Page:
Successful as have been our meetings, and great as is the good which I am convinced they have accomplished, I cannot, however, but feel that a considerable number of the teachers in the diocese stand aloof from our gatherings from some mistaken idea of the nature of our proceedings.
As a means, therefore, of showing how these meetings have been regarded by those who have attended them, I propose to examine into some of the statistics connected with those which have been held; and I hope to show, that the majority of the teachers who have attended once have generally been anxious to come again; and if so, I think I may safely infer that they have felt they derived some benefit from their attendance. As I was not at the first meeting, and only held a subordinate post in the second, and have consequently no nominal return of the teachers who attended, I shall confine my remarks to those teachers with whom I have come in contact at the last five meetings. There were present:
Now, if from this total of 157 we deduct the 18 who attended this year for the first time, we get an average of nearly two visits for each of the others. But several of these attended the first meeting at Abergavenny, and the second at Cardiff, of which I have taken no notice. Had these been included, the average would have exceeded two visits for each. The fact I wish to show may, however, be put in a stronger light still. There have been present:
Of these last, 6 male and 12 female teachers were present this year for the first time. Therefore, deducting these, we have to account for 21 males and 34 females who have only attended one of the seven meetings, and who were not present this year. Of these,
Taking male and female teachers together, 48 have attended three or more meetings, and of the remaining 109, 29 were at Abergavenny this year, and 56 may be accounted for as above; leaving only 4 male and 20 female teachers unaccounted for.
The above facts will, I think, sufficiently show that the majority of those who have once attended these meetings have been anxious to come again. Nor is this confined to the teachers of humbler attainments; for of 9 certificated teachers who have attended at different times, 7 have been present at three or more of the meetings, and 3 have attended at least five.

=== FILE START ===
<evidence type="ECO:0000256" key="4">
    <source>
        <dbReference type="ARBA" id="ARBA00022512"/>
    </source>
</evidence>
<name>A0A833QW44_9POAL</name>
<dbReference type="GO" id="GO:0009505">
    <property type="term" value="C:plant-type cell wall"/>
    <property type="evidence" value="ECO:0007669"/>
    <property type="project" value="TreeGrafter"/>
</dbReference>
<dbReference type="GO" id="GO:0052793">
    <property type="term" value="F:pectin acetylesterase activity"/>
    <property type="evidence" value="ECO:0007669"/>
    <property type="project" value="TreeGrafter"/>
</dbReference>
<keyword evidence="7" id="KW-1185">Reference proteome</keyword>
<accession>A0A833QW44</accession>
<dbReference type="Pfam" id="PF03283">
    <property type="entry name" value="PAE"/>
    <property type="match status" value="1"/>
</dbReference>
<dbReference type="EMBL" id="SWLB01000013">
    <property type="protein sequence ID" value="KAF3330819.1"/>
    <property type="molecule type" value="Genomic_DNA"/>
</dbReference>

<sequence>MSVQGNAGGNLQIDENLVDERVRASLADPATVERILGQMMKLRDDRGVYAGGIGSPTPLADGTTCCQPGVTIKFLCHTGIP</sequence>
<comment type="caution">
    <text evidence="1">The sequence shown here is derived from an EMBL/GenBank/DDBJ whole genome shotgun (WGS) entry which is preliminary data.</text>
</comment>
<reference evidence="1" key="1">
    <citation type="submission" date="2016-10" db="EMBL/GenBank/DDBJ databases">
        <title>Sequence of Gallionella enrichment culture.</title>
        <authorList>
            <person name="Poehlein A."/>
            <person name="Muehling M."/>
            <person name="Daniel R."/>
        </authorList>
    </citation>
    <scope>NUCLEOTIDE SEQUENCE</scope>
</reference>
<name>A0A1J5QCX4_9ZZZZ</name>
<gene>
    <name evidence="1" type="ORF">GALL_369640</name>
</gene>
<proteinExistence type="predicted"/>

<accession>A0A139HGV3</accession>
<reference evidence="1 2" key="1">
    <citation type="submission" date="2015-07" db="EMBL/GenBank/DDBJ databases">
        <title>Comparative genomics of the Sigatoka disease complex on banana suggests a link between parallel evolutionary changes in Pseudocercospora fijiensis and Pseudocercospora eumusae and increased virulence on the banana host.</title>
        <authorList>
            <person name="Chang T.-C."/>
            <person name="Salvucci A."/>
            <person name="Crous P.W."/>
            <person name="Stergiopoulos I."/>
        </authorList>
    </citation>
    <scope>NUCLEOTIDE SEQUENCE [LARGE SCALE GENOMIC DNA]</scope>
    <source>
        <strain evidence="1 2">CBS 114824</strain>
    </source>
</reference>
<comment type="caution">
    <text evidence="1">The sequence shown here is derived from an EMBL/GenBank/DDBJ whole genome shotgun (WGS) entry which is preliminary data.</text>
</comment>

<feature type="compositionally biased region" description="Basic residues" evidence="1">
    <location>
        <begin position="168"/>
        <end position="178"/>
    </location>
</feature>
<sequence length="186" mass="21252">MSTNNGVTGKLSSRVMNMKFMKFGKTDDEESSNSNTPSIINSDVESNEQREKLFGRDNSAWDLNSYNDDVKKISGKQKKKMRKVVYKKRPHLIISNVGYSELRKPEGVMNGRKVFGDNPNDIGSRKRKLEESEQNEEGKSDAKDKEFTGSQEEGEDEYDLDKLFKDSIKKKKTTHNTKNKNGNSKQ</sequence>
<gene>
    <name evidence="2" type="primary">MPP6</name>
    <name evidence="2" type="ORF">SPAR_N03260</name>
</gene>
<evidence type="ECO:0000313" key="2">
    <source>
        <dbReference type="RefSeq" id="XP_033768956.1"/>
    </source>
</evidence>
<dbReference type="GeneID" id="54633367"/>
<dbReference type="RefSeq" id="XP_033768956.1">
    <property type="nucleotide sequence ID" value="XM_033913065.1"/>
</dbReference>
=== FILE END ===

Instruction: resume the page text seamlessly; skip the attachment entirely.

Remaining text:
To the teachers of higher attainments, I am, in fact, mainly indebted for the character which I have endeavoured to give to our meetings, and for the degree of success which we have experienced.
This year I have had an additional advantage in the presence and assistance of Mr. Haworth, one of the National Society's Organising Masters. Notwithstanding his valuable aid, however, I found it desirable to avail myself of the services of Mr. Webber and Mr. Walker, two of the certificated teachers present, who, on all occasions, have been most ready to fall in with my plans, and to oblige me in every possible way.
As on previous occasions, a portion of our afternoons has been devoted to the discussion of questions bearing on the work of instruction and education. In accordance with your request, I have this year drawn up an abstract of the results of these conversations, which is appended to this report. In drawing up the abstract, those subjects have been omitted respecting which we seemed to have arrived at no satisfactory conclusion.
I would take this opportunity, on my own account, and also on behalf of the teachers assembled (all of whom would most cordially unite with me), of expressing our thanks to the Rev. T. Williams, of Trinity, for his unremitting kindness and attention to us. We have been also much encouraged, and greatly assisted, by the constant attendance and kind co-operation of a numerous body of visitors, of whom, without I trust appearing to make invidious distinctions, I may mention yourself and Sir Thomas Phillips, who, having taken an active part in our proceedings, are justly entitled to our thanks.
In conclusion, I would humbly thank the Giver of all good for His mercy and kindness in having vouchsafed us health and all other needful blessings, and in having enabled us to bring another of these meetings to so happy and successful a close. May that we have been enabled to do tend to the promotion of His honour and glory.—I have the honour to be, &c. ALEXANDER STAMMERS, Organising Master.